I say "an historian" because the stress is on the second syllable, not the first. (That is, I say "a history book", for example.) Adam Bishop (talk) 09:14, 9 February 2009 (UTC)
I found Phonological history of English fricatives and affricates#H-dropping which sorts a lot of this out. rspεεr (talk) 07:27, 9 February 2009 (UTC)
In my dialect, Scouse, we drop 'h' all the time at the beginning of words. There is only one time when we actually pronounce it, and that is in the name of the letter 'h' (we say 'haitch' which is, of course, incorrect, but our dialect does everything the opposite to standard english anyway). We also add 'h' after voiceless stops (p, t, k) and short vowels at the ends of words (which changes to 'r' before a following vowel).--KageTora (talk) 09:53, 9 February 2009 (UTC)
No no no. My dears, the definitive treatment of this topic is here.
¡ɐɔıʇǝoNoetica!T– 12:07, 9 February 2009 (UTC)
Within my lifetime (60+) the use of 'a' or 'an' before hotel or history has changed here in the UK. In the fifties it was almost universal that people said 'a historian' or 'a hotel'. nowadays it is much more common (but not universal) to hear people, especially the media, say 'an historian' or 'an hotel'. This is anecdotal evidence and should be disregarded for scientific studies Richard Avery (talk) 16:58, 9 February 2009 (UTC)
I haven't noticed this change in the UK (except for a possible desire to "speak proper" and introduce an unneccesary "n" by some in the media). Surely the rule is simple: if the "h" is sounded, then use "a", but if the "h" is not sounded then it needs "an". Of course, this just moves the discussion on to whether the "h" should be sounded in "hotel" and "history". The modern tendency is to sound this, but then erroneously keep the formerly necessary "an" under the delusion that this is "proper". Fifty years ago "a hotel" was standard in the North, but "an 'otel" was standard in RP. Both were correct. Modern speakers seem to confuse the two. Dbfirs 17:24, 9 February 2009 (UTC)
If you're going to say "an 'otel" in a neutral (that is, non-regional) accent then you should write it "an hôtel". DuncanHill (talk) 23:26, 9 February 2009 (UTC)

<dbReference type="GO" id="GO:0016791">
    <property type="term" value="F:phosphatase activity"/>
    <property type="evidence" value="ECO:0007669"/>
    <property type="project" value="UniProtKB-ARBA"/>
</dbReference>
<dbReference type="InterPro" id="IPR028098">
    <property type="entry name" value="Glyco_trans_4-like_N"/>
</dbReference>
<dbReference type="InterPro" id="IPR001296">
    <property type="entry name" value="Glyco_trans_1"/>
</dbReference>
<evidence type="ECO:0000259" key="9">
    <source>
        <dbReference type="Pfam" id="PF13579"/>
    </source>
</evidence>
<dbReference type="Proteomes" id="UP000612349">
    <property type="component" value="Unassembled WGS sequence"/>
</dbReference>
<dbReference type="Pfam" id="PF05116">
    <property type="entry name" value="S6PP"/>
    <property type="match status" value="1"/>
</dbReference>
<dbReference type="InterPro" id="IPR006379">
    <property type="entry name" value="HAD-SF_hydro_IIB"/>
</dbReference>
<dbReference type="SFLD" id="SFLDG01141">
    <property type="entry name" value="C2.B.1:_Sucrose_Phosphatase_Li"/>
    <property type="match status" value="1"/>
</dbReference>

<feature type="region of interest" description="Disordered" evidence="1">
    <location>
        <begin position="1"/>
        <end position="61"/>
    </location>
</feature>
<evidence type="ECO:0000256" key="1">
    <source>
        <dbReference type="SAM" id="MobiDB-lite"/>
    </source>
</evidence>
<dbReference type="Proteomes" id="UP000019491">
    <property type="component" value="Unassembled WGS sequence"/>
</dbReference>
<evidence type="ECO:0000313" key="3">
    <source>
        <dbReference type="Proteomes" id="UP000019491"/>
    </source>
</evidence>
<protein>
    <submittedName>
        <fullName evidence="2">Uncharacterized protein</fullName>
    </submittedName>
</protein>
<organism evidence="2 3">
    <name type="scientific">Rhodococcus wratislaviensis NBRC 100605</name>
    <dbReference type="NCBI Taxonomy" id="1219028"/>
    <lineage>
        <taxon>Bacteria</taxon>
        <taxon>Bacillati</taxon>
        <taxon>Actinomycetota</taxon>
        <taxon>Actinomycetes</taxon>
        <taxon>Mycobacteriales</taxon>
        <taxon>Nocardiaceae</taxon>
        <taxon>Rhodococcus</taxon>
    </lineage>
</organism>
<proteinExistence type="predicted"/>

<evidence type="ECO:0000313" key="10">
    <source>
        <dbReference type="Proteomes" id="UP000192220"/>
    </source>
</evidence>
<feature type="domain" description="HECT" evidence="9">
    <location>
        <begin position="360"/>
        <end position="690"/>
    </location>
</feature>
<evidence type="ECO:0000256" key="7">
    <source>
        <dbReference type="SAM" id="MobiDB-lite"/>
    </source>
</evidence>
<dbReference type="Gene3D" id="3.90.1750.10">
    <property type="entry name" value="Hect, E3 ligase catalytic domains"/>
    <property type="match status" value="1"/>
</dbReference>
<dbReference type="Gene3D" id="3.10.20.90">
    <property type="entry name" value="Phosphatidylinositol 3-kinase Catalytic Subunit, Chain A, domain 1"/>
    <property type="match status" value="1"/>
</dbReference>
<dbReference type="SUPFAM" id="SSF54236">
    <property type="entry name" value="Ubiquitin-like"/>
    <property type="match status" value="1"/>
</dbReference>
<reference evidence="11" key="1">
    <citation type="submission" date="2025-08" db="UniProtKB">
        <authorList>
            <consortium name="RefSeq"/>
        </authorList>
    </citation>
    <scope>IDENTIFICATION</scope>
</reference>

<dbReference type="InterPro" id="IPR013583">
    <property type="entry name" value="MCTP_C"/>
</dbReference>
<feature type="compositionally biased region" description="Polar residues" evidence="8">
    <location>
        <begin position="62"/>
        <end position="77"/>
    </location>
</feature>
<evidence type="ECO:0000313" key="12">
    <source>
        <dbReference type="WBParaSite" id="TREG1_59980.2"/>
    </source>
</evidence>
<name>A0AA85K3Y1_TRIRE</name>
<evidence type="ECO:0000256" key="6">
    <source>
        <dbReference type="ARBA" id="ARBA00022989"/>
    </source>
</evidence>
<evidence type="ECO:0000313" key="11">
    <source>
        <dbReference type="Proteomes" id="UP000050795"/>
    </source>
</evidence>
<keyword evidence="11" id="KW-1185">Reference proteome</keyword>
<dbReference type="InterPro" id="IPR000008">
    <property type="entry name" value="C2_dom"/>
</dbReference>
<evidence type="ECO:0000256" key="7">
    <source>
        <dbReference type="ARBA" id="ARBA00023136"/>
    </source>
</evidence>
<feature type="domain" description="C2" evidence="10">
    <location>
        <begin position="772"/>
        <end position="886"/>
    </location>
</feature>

Numbers and Hyphenation[edit]

Concerning this sentence: "I worked with a group of twenty 5-6 year old children."

Is it wrong to write out "five to six", since it's preceded by the word "twenty"? Is it better to leave the numerals to avoid confusion? I would prefer to write them out but...

Also; if it is okay to write them out, should it be hyphenated as such: "five-to-six-year-old"? As it stands now, should it be hyphenated "5-6-year-old"? Thanks, (talk) 08:35, 9 February 2009 (UTC)

What about rewriting it to read "I worked with twenty children aged between five and six years"?

--TammyMoet (talk) 09:29, 9 February 2009 (UTC)

"I worked with a group of twenty children, ages five and six." This is how I would write it. What is between five and six?--KageTora (talk) 09:44, 9 February 2009 (UTC)

Points to note:
  1. It is not always helpful to suggest rewriting. Sidestepping an issue like that misses an opportunity to sort out a genuinely interesting issue. And it may not be be an option anyway. What if someone spoke those words, and your task was to write them down?
  2. The close range 5 to 6 is merely incidental, so it may not be helpful to ask what can lie between those two ages. (In fact, fractional ages lie between, expressed in years and months.)
  3. Several distinct issues converge in the example we are given. Let's deal with them one by one:
  • A range of years expressed in speech with the word to is best written with the word to. This is especially so when from is also used, but it applies generally:

The children were aged from five to ten.

Five to ten is a period of latency in the child's development, for Freud.

  • Opinions differ widely about using figures or words to express numbers. In the examples above, all the numbers are lower than ten, for which most authorities prefer words. Some authorities take ten as the dividing line: lower numbers in words, higher numbers in figures. (What of ten itself? Opinions differ!) But if comparable numbers are below and above ten in the same sentence, choose just one way for both numbers:

The children were aged from five to ten.

The children were aged from 12 to 14.

The children were aged from five to fourteen.

The children were aged from 5 to 14.

  • If any numbers with different uses occur in the sentence, it is normal to present them in contrasting ways, like this:

There were six children aged 5, and eleven children aged 10.